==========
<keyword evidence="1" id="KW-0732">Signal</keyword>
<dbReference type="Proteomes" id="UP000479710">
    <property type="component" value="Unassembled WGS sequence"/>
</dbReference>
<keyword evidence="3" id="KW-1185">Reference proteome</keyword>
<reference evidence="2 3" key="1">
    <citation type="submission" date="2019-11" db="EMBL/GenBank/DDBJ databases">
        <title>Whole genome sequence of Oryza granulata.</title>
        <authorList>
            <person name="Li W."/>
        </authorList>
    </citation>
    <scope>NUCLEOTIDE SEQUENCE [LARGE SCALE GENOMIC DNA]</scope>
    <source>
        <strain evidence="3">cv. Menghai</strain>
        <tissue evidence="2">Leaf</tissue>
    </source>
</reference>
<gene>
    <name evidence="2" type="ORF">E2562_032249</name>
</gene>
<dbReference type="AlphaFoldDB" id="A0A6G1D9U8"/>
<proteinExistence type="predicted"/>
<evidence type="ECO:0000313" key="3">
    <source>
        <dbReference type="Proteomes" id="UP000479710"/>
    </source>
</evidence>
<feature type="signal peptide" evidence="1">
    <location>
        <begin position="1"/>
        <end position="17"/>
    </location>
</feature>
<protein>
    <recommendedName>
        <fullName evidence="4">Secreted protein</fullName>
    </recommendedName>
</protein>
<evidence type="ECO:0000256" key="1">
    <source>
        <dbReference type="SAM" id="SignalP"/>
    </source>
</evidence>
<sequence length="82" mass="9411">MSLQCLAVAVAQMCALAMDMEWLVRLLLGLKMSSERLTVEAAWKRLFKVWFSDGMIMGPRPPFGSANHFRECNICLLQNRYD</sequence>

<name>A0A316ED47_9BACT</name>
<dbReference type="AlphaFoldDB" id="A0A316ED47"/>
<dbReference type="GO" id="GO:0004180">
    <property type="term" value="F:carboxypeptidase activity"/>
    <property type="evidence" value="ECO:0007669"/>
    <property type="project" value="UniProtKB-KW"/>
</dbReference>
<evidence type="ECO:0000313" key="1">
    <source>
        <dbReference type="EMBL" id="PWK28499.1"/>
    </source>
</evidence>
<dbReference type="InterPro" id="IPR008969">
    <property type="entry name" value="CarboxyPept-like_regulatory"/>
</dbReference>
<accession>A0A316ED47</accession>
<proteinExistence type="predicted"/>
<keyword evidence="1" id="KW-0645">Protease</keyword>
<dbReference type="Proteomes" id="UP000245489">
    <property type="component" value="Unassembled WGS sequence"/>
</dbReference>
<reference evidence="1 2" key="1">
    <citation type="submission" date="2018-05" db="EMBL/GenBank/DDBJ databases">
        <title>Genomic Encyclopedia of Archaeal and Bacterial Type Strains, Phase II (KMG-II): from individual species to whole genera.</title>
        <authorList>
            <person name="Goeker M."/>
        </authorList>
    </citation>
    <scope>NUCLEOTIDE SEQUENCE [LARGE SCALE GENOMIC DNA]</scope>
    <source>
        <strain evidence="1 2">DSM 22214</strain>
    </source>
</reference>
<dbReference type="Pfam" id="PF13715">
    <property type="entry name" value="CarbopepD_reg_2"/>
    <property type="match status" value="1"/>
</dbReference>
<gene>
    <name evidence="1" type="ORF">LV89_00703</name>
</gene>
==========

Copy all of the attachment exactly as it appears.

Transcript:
<keyword evidence="1" id="KW-0732">Signal</keyword>
<dbReference type="Proteomes" id="UP000479710">
    <property type="component" value="Unassembled WGS sequence"/>
</dbReference>
<keyword evidence="3" id="KW-1185">Reference proteome</keyword>
<reference evidence="2 3" key="1">
    <citation type="submission" date="2019-11" db="EMBL/GenBank/DDBJ databases">
        <title>Whole genome sequence of Oryza granulata.</title>
        <authorList>
            <person name="Li W."/>
        </authorList>
    </citation>
    <scope>NUCLEOTIDE SEQUENCE [LARGE SCALE GENOMIC DNA]</scope>
    <source>
        <strain evidence="3">cv. Menghai</strain>
        <tissue evidence="2">Leaf</tissue>
    </source>
</reference>
<gene>
    <name evidence="2" type="ORF">E2562_032249</name>
</gene>
<dbReference type="AlphaFoldDB" id="A0A6G1D9U8"/>
<proteinExistence type="predicted"/>
<evidence type="ECO:0000313" key="3">
    <source>
        <dbReference type="Proteomes" id="UP000479710"/>
    </source>
</evidence>
<feature type="signal peptide" evidence="1">
    <location>
        <begin position="1"/>
        <end position="17"/>
    </location>
</feature>
<protein>
    <recommendedName>
        <fullName evidence="4">Secreted protein</fullName>
    </recommendedName>
</protein>
<evidence type="ECO:0000256" key="1">
    <source>
        <dbReference type="SAM" id="SignalP"/>
    </source>
</evidence>
<sequence length="82" mass="9411">MSLQCLAVAVAQMCALAMDMEWLVRLLLGLKMSSERLTVEAAWKRLFKVWFSDGMIMGPRPPFGSANHFRECNICLLQNRYD</sequence>

<name>A0A316ED47_9BACT</name>
<dbReference type="AlphaFoldDB" id="A0A316ED47"/>
<dbReference type="GO" id="GO:0004180">
    <property type="term" value="F:carboxypeptidase activity"/>
    <property type="evidence" value="ECO:0007669"/>
    <property type="project" value="UniProtKB-KW"/>
</dbReference>
<evidence type="ECO:0000313" key="1">
    <source>
        <dbReference type="EMBL" id="PWK28499.1"/>
    </source>
</evidence>
<dbReference type="InterPro" id="IPR008969">
    <property type="entry name" value="CarboxyPept-like_regulatory"/>
</dbReference>
<accession>A0A316ED47</accession>
<proteinExistence type="predicted"/>
<keyword evidence="1" id="KW-0645">Protease</keyword>
<dbReference type="Proteomes" id="UP000245489">
    <property type="component" value="Unassembled WGS sequence"/>
</dbReference>
<reference evidence="1 2" key="1">
    <citation type="submission" date="2018-05" db="EMBL/GenBank/DDBJ databases">
        <title>Genomic Encyclopedia of Archaeal and Bacterial Type Strains, Phase II (KMG-II): from individual species to whole genera.</title>
        <authorList>
            <person name="Goeker M."/>
        </authorList>
    </citation>
    <scope>NUCLEOTIDE SEQUENCE [LARGE SCALE GENOMIC DNA]</scope>
    <source>
        <strain evidence="1 2">DSM 22214</strain>
    </source>
</reference>
<dbReference type="Pfam" id="PF13715">
    <property type="entry name" value="CarbopepD_reg_2"/>
    <property type="match status" value="1"/>
</dbReference>
<gene>
    <name evidence="1" type="ORF">LV89_00703</name>
</gene>